SPRINGFIELD, Ill. – Mental health and substance abuse treatments are critical for many Americans. However, Illinois state lawmakers know many low-income communities lack access to these resources. They hope to find a solution quickly.
Legislators heard from some of Illinois’ top experts in mental health and substance abuse prevention Monday morning. Each of the speakers emphasized these issues have been relevant for decades, and it’s well past time to respond.
“The state has never invested in the right kinds of treatment models nor sufficient resources to prevent literally a lifetime of tragedy for people,” said Heather O’Donnell.
The Vice President of Public Policy and Advocacy for Thresholds says jails and prisons have too often become defacto mental health and substance abuse facilities. O’Donnell noted those aren’t therapeutic environments and it’s challenging to prevent relapse.
Many testifying before the Senate joint committee explained the answers to these issues are already out there. But, they said the state should commit to providing help to everyone in need. One of the “answers” is the Early Mental Health and Addictions Treatment Act signed into law in 2018. However, advocates say state agencies haven’t implemented the law.
Resources to combat addiction
Heartland Alliance says the opioid crisis has spanned at least 20 years and the country has seen five times more overdose deaths than five years ago. Dann Rabbitt, Senior Manager of Health Policy, says 2,200 Illinoisans died of an overdose just last year and the racial disparities are spiking.
“Most of those fatalities are men between 35-65. Black Illinoisans are twice as likely to die as their white counterparts. That’s not how it is in other states,” Rabbitt explained. “This is our unique challenge to address.”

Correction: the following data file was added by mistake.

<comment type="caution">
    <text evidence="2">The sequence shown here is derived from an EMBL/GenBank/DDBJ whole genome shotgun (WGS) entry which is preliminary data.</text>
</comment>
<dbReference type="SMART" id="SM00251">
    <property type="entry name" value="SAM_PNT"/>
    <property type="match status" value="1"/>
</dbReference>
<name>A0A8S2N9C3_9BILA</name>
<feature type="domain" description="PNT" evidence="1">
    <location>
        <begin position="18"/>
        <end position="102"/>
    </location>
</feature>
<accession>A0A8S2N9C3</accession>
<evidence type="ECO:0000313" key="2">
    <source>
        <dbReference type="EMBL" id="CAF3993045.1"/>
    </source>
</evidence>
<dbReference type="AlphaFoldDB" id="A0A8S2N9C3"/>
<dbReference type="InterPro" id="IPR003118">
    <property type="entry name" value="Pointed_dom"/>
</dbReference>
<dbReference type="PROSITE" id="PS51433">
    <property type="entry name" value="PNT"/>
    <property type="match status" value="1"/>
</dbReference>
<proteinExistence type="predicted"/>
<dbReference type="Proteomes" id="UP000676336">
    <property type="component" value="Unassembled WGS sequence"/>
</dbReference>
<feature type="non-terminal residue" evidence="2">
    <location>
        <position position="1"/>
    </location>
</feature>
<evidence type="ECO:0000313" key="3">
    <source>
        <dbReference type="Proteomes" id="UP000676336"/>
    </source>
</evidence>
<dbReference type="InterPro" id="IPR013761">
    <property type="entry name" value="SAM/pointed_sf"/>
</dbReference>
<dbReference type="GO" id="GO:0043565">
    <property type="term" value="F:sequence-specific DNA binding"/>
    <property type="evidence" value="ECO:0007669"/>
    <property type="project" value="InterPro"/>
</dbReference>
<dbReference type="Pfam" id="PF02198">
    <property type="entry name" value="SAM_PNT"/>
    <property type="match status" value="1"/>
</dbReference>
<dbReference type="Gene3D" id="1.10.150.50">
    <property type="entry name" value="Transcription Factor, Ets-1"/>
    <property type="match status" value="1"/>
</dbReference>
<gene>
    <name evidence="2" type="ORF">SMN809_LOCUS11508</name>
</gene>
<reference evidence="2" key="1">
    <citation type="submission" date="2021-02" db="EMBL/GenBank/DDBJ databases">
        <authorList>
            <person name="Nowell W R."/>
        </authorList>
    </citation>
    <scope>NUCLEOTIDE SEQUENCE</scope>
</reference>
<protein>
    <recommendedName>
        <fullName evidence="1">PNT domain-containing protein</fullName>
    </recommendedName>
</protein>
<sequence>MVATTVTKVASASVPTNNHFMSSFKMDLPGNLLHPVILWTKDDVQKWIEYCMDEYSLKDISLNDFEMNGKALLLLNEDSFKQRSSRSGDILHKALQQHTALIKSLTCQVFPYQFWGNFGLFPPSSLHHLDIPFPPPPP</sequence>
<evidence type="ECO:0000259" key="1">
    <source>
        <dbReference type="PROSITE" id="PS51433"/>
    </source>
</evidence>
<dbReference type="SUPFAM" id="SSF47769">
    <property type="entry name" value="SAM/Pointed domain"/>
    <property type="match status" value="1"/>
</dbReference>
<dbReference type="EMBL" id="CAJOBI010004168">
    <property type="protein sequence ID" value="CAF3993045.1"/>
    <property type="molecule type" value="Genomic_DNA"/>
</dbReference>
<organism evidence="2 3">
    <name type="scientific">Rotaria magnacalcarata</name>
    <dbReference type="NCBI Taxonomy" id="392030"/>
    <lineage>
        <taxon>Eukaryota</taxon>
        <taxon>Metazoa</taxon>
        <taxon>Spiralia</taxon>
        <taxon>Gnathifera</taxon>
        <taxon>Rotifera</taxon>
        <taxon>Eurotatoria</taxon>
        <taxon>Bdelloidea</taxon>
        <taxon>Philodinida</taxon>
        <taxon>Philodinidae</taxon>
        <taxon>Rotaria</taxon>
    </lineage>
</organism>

He said overdose prevention with targeted distribution of naloxone is a great step toward tackling the crisis. Rabbitt’s colleague Anthony Strong struggled with addiction for years before turning the corner. Now, as a Peer Recovery Specialist with Heartland, Strong stressed anyone can turn around with the right resources.
“If we continue in this society to move forward but leave a subset of people behind, then it doesn’t say a whole lot of good things about me and how I’m living my life,” Strong said.
Structural racism in healthcare
Dr. Rashad Saafir, President of Bobby E. Wright Behavioral Health Center, stressed structural racism reduces access to healthcare and impacts the quality of life for many.
“Mental health disorders like depression have been normalized within poor underserved communities,” Saafir said. “It has become a way of life for people who don’t realize that they’re suffering from a treatable condition.”
The experts explained cultural stigma around mental health also limits access to care. That’s why they support community-based access for any proposals moving forward.
“Our ability to divert them from deep end systems like emergency rooms and the criminal justice system are key to keeping not only the cost of care low but also keeping persons engaged and building rapport in their communities of choice,” said Joel Johnson, President of the Human Resources Development Institute.
Committee Chair Mattie Hunter (D-Chicago) said the state has to address the opioid crisis thoroughly.
“We are going to have to at some point, and hopefully really soon, address these disparity issues with the governor’s office to see what can be done about it. How do we address these issues,” Hunter asked. “If we can get some of these bills passed and if the state can implement some of these initiatives, I believe that we’ll be more on our way. “